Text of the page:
Take the 2-minute tour ×
Stack Overflow is a question and answer site for professional and enthusiast programmers. It's 100% free, no registration required.

Folks,

I have an ASP.NET project which is pretty n-tier, by namespace, but I need to separate into three projects: Data Layer, Middle Tier and Front End.

I am doing this because...

A) It seems the right thing to do, and

B) I am having all sorts of problems running unit tests for ASP.NET hosted assemblies.

Anyway, my question is, where do you keep your config info?

Right now, for example, my middle tier classes (which uses Linq to SQL) automatically pull their connection string information from the web.config when instantiating a new data context.

If my data layer is in another project can/should it be using the web.config for configuration info?

If so, how will a unit test, (typically in a separate assembly) provide soch configuration info?

Thank you for your time!

share|improve this question

3 Answers 3

up vote 1 down vote accepted

We keep them in a global "Settings" file which happens to be XML. This file contains all the GLOBAL settings, one of which is a connection string pointing to the appropriate server as well as username and password. Then, when my applications consume it, they put the specific catalog (database) they need in the connection string.

We have a version of the file for each operating environment (prod, dev, staging, etc). Then, with two settings -- file path (with a token representing the environment) and the environment -- I can pick up the correct settings files.

This also has the nice benefit of a 30 second failover. Simple change the server name in the settings file and restart the applications (web) and you have failed over (of course you have to restore your data if necessary).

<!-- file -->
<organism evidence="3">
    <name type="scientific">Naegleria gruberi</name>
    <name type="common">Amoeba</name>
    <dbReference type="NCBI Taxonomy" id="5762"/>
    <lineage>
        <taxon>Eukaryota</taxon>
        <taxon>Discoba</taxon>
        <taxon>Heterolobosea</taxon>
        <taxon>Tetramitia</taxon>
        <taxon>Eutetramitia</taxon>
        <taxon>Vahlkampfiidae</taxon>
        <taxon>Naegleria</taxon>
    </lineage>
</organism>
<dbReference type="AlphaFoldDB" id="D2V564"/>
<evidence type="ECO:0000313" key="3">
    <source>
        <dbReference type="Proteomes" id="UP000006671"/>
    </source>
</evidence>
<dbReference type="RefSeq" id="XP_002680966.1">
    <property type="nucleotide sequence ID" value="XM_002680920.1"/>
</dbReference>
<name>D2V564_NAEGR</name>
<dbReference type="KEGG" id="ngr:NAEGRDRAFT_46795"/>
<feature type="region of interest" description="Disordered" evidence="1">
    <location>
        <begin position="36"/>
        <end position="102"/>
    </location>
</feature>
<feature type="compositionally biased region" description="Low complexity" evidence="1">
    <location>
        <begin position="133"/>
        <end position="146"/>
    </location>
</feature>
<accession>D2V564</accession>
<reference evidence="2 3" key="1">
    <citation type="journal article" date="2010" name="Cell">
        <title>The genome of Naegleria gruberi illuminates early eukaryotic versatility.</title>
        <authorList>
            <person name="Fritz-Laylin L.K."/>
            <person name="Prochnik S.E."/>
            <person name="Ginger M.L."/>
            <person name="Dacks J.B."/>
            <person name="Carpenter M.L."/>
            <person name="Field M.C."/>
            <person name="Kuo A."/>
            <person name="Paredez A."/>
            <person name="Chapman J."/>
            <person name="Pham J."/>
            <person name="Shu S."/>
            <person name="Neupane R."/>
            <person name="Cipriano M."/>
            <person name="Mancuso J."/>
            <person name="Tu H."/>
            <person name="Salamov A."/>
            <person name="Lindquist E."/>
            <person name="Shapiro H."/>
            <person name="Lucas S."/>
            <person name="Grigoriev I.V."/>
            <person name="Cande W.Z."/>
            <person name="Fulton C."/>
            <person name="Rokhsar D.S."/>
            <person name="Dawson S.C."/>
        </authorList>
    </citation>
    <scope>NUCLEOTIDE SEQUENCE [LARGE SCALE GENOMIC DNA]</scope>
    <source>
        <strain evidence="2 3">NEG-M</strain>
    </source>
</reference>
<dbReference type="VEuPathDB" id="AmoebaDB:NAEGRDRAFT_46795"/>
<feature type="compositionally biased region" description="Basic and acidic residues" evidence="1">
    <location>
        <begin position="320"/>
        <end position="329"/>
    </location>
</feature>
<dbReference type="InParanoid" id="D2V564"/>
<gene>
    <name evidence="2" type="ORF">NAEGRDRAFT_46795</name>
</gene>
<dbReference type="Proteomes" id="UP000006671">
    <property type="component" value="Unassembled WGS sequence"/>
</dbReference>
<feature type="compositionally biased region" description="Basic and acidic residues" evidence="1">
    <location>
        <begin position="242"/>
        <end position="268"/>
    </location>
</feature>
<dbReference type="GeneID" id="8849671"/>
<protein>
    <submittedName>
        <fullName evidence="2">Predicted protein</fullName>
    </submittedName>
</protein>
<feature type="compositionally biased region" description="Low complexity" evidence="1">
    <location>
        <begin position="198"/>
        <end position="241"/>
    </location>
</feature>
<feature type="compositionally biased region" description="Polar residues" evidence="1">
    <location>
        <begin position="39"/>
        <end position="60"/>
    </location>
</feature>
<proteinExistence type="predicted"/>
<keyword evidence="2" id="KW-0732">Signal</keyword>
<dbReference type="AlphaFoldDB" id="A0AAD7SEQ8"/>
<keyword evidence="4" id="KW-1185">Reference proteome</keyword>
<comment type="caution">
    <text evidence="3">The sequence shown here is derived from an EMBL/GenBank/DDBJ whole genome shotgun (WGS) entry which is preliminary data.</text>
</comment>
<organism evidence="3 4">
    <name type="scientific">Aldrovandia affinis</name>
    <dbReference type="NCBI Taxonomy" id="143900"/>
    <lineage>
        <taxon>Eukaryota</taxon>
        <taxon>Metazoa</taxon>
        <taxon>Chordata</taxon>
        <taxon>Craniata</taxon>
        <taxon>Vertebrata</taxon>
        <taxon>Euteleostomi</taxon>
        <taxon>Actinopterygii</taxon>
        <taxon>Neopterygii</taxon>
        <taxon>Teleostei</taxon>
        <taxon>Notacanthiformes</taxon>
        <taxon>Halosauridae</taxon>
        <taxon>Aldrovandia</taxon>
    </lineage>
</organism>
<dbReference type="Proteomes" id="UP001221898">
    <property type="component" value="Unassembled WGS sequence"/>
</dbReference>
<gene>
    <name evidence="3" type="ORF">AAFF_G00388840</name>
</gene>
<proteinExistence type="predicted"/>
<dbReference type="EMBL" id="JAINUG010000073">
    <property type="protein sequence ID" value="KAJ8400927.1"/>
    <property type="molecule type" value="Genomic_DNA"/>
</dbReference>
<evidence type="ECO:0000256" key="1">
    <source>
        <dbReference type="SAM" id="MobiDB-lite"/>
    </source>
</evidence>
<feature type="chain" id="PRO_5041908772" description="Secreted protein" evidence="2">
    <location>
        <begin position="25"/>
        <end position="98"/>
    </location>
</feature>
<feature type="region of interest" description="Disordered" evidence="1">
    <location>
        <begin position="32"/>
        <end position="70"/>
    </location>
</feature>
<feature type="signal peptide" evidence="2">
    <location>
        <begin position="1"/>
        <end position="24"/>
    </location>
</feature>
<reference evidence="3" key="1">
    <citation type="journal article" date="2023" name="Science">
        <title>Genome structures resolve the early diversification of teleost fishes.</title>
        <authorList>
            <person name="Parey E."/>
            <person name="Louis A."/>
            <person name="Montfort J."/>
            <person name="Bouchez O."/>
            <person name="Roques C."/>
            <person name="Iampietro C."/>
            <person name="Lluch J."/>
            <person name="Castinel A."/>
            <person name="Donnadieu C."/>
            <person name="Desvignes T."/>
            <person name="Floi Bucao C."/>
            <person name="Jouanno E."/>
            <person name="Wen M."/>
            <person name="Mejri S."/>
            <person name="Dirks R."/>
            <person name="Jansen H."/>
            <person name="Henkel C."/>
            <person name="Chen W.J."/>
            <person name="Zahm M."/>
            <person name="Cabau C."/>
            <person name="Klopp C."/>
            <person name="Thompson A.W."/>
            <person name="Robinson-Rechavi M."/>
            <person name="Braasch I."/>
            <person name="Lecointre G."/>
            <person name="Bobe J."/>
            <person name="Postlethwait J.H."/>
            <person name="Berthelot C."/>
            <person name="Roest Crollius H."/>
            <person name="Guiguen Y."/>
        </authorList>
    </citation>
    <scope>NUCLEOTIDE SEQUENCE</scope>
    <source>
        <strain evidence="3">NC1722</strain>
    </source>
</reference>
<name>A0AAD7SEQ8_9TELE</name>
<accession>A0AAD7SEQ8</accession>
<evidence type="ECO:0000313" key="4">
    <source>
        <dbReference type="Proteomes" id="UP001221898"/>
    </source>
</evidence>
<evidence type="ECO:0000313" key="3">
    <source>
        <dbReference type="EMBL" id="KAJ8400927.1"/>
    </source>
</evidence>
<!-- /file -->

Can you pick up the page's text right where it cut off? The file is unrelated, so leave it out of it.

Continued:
Then when the application starts, we write the correct connection string to the web.config file (if it is different). With this, we can change a website from DEV to PROD by changing one appSettings value.

share|improve this answer

As long as there isn't too much, it's convenient to have it in the web.config. Of course, your DAL should have absolutely no clue that it comes from there.

A good option is for your data layer to be given its config information when it is called upon to do something, and it will be called upon to do something when a web call comes in. Go ahead and put the information in your web.config. In my current project, I have a static dictionary of connection strings in my data layer, which I fill out like so in a routine called from my global.asax:

CAPPData.ConnectionStrings(DatabaseName.Foo) = 
    ConfigurationManager.ConnectionStrings("FooConnStr").ConnectionString()
CAPPData.ConnectionStrings(DatabaseName.Bar) = 
    ConfigurationManager.ConnectionStrings("BarConnStr").ConnectionString()
etc.

"Injecting" it like this can be good for automated testing purposes, depending on how/if you test your DAL. For me, it's just because I didn't want to make a separate configuration file.

share|improve this answer

For testing purposes don't instantiate DataContext with default ctor. Pass connection string info to constructor.

I prefer to use IoC frameworks to inject connection to data context then inject context to other classes.

share|improve this answer

Your Answer

 
discard

By posting your answer, you agree to the privacy policy and terms of service.

Not the answer you're looking for? Browse other questions tagged or ask your own question.